Some brief inquiries were made in an attempt to identify those who were responsible for the incredibly violent crime but it was decided by authorities that the case would not be solved unless one of those responsible gave themselves or one of their gang members up.

An account of the English colony in New South Wales : with remarks on the dispositions, customs, manners, &c. of the native inhabitants of that country, compiled, by permission, from the MSS. of Lieutenant-Governor King by David Collins, London: 1798-1802, courtesy Dixson Library, State Library of NSW (Q79/60 v. 1, p336)

An account of the English colony in New South Wales : with remarks on the dispositions, customs, manners, &c. of the native inhabitants of that country, compiled, by permission, from the MSS. of Lieutenant-Governor King by David Collins, London: 1798-1802, courtesy Dixson Library, State Library of NSW (Q79/60 v. 1, p336)

Another unsolved murder case is the killing of Constable Joseph Luker, bludgeoned on the night of 26 August 1803. Luker was investigating the theft of a small, portable desk when he was attacked. The assault was brutal, with various weapons used including the stolen desk, the frame of a wheelbarrow, Luker’s cutlass and cutlass guard. Ex-convicts Constables William Bladders and Isaac Simmonds were charged with murder but found not guilty. Constable John Russell was indicted for breaking and entering but found not guilty due to insufficient evidence. Known thief Joseph Samuels was also indicted for breaking and entering. Samuels confessed to robbery but not to murder. Another known thief, Richard Jackson also confessed to robbery and, as a witness for the Crown, implicated Samuels, before being declared innocent. Samuels was convicted of robbery on 20 September 1803 but nobody was convicted of Luker’s murder.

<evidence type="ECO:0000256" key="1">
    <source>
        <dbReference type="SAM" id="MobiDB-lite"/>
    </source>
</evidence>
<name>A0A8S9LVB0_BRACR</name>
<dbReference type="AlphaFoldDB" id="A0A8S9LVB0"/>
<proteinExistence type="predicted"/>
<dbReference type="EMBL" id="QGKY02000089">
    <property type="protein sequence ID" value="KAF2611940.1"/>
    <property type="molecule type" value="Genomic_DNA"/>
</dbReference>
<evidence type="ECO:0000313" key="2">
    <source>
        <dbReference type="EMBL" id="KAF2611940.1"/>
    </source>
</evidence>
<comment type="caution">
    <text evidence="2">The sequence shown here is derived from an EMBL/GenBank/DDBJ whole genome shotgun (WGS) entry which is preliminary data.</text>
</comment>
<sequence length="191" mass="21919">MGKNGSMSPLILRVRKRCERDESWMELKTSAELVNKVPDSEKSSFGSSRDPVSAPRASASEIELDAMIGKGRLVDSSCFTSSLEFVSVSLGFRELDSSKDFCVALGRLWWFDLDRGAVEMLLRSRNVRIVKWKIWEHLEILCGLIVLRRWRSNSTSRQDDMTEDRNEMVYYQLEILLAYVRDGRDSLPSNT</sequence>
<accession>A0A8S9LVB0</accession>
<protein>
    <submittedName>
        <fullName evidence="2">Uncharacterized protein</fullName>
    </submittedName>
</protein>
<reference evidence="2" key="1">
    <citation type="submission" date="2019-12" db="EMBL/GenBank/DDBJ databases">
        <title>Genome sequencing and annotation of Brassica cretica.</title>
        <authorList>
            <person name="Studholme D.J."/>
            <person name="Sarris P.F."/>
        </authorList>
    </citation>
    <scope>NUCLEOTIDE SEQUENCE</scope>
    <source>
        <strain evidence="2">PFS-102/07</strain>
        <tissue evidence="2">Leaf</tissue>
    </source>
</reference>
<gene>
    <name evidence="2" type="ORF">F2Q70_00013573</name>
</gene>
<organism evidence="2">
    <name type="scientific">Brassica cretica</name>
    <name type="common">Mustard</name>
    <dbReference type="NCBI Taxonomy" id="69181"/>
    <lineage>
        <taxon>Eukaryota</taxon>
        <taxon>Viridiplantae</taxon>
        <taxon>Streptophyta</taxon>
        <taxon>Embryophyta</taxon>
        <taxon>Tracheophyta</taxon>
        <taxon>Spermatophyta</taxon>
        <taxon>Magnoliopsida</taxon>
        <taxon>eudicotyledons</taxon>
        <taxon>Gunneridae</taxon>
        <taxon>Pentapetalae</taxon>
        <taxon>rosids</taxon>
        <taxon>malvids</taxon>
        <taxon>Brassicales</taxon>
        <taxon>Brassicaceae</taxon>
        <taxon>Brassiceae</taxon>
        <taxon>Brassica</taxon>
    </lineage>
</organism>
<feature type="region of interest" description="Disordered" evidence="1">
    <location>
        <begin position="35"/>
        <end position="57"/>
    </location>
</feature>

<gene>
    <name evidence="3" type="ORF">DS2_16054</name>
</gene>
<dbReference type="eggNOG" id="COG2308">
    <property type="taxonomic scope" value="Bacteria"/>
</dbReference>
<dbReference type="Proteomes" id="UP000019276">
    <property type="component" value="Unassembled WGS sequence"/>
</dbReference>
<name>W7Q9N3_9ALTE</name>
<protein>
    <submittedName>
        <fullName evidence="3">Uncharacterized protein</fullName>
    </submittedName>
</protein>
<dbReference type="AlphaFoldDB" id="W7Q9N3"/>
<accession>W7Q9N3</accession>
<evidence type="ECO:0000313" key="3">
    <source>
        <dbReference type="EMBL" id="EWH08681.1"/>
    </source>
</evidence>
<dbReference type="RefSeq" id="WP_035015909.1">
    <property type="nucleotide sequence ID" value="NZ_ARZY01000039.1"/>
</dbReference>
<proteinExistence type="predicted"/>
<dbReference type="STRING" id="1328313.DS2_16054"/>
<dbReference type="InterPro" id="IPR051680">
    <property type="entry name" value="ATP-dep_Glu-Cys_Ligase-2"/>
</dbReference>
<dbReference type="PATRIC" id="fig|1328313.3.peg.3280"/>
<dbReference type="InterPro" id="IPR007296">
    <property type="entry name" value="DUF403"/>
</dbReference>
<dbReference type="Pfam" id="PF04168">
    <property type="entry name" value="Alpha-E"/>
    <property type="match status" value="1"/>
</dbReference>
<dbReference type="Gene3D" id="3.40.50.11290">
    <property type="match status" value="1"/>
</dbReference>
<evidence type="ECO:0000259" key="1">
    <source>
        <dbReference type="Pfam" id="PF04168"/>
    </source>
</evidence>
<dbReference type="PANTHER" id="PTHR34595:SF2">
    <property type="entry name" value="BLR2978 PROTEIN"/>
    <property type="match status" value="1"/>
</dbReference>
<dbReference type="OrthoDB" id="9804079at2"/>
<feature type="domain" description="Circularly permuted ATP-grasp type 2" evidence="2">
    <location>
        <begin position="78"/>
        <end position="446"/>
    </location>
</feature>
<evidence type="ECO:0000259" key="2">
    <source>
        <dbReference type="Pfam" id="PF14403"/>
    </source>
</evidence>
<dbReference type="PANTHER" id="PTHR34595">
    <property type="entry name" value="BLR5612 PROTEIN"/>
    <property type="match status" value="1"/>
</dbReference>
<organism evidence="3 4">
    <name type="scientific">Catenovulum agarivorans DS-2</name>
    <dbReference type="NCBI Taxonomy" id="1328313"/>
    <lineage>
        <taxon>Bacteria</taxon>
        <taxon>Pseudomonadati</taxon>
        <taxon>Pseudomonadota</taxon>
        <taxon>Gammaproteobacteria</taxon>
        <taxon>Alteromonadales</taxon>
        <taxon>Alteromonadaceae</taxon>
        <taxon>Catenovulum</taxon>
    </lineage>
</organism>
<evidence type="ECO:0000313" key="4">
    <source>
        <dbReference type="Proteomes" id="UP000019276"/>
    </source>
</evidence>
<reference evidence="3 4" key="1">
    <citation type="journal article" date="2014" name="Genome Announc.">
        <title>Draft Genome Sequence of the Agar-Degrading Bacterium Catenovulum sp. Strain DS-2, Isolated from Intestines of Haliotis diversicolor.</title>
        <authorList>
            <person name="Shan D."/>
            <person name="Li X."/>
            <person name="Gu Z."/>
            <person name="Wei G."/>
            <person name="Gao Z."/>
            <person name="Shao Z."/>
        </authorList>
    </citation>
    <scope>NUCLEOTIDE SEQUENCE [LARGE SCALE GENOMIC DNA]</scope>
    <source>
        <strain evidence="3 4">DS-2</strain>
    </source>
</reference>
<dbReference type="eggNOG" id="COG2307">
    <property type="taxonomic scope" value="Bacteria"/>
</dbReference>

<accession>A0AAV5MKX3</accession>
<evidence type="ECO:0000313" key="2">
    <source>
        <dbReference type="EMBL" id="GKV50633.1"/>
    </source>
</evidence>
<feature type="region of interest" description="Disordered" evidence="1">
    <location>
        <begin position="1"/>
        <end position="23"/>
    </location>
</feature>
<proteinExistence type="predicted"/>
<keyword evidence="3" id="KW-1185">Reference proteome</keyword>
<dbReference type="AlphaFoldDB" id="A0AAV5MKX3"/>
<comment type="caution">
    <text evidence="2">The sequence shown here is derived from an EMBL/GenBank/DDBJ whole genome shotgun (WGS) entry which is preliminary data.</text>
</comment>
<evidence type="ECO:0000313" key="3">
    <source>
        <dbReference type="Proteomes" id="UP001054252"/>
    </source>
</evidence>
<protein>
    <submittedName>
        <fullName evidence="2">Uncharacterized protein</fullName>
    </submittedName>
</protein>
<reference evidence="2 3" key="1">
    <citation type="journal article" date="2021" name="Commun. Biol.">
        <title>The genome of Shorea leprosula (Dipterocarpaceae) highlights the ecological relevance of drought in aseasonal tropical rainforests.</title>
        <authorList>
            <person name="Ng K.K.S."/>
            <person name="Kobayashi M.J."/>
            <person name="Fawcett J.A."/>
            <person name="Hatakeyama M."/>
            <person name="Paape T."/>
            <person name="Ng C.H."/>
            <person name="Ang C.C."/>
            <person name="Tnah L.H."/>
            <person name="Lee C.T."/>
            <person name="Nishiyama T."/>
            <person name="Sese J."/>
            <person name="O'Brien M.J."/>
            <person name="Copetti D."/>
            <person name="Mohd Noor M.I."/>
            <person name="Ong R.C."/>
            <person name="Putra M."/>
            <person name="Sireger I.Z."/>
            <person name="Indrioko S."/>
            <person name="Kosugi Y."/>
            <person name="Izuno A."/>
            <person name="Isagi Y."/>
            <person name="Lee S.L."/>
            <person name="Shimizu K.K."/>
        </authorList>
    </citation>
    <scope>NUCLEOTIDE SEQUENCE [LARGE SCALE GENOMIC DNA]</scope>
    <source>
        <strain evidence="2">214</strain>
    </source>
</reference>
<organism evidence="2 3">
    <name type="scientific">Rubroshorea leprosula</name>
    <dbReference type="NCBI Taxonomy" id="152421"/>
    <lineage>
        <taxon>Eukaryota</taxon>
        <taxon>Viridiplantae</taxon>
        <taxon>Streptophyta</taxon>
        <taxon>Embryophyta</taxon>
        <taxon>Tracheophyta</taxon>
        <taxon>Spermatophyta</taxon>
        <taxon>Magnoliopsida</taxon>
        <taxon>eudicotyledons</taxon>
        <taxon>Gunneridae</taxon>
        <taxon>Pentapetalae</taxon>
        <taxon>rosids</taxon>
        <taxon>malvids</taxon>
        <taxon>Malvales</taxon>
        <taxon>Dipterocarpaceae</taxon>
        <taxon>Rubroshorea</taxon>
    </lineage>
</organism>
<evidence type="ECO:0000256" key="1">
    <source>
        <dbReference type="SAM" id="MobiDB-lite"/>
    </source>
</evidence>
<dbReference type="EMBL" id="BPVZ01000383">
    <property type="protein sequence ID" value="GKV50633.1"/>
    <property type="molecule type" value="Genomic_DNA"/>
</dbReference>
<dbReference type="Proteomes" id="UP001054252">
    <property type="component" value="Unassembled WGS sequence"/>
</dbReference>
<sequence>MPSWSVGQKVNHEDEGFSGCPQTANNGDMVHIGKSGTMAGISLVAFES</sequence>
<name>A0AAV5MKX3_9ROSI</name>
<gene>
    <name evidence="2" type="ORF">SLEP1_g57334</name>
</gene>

Crime, from petty thefts to dreadful murders, is always unsettling. Unsolved crimes are especially disturbing. They leave a gap in the narrative. There is no neat, final chapter offering justice for the victim or resolution for the community.

 

Check the subject heading Crime for more historical crimes in Sydney on the Dictionary of Sydney:

https://dictionaryofsydney.org/subject/crime

References
John Cobley, Sydney Cove, 1788. (1962; repr., Sydney: Angus & Robertson, 1980)
John Cobley, Sydney Cove, 1793-1795: The Spread of Settlement. (Sydney: Angus & Robertson, 1983)
David Collins, An Account of the English Colony of New South Wales (1798; repr., Adelaide: Libraries Board of South Australia, 1971)
Bruce Swanton, A Chronological Account of Crime, Public Order & Police in Sydney 1788-1810. (Phillip: Australian Institute of Criminology, 1983)
Louise Steding, Death on Night Watch: Constable Joseph Looker, 1803 (Sydney: In Focus, 2016)
The Sydney Gazette and New South Wales Advertiser (Sydney: Government Printer, 1803–1842)

 

Dr Rachel Franks is the Coordinator, Education & Scholarship at the State Library of New South Wales and a Conjoint Fellow at the University of Newcastle. She holds a PhD in Australian crime fiction and her research on crime fiction, true crime, popular culture and information science has been presented at numerous conferences. An award-winning writer, her work can be found in a wide variety of books, journals and magazines as well as on social media. She’s appearing for the Dictionary today in a voluntary capacity. Thank you Rachel! 

For more, listen to the podcast with Rachel & Tess here, and tune in to 2SER Breakfast with Tess Connery on 107.3 every Wednesday morning to hear more stories from the Dictionary of Sydney.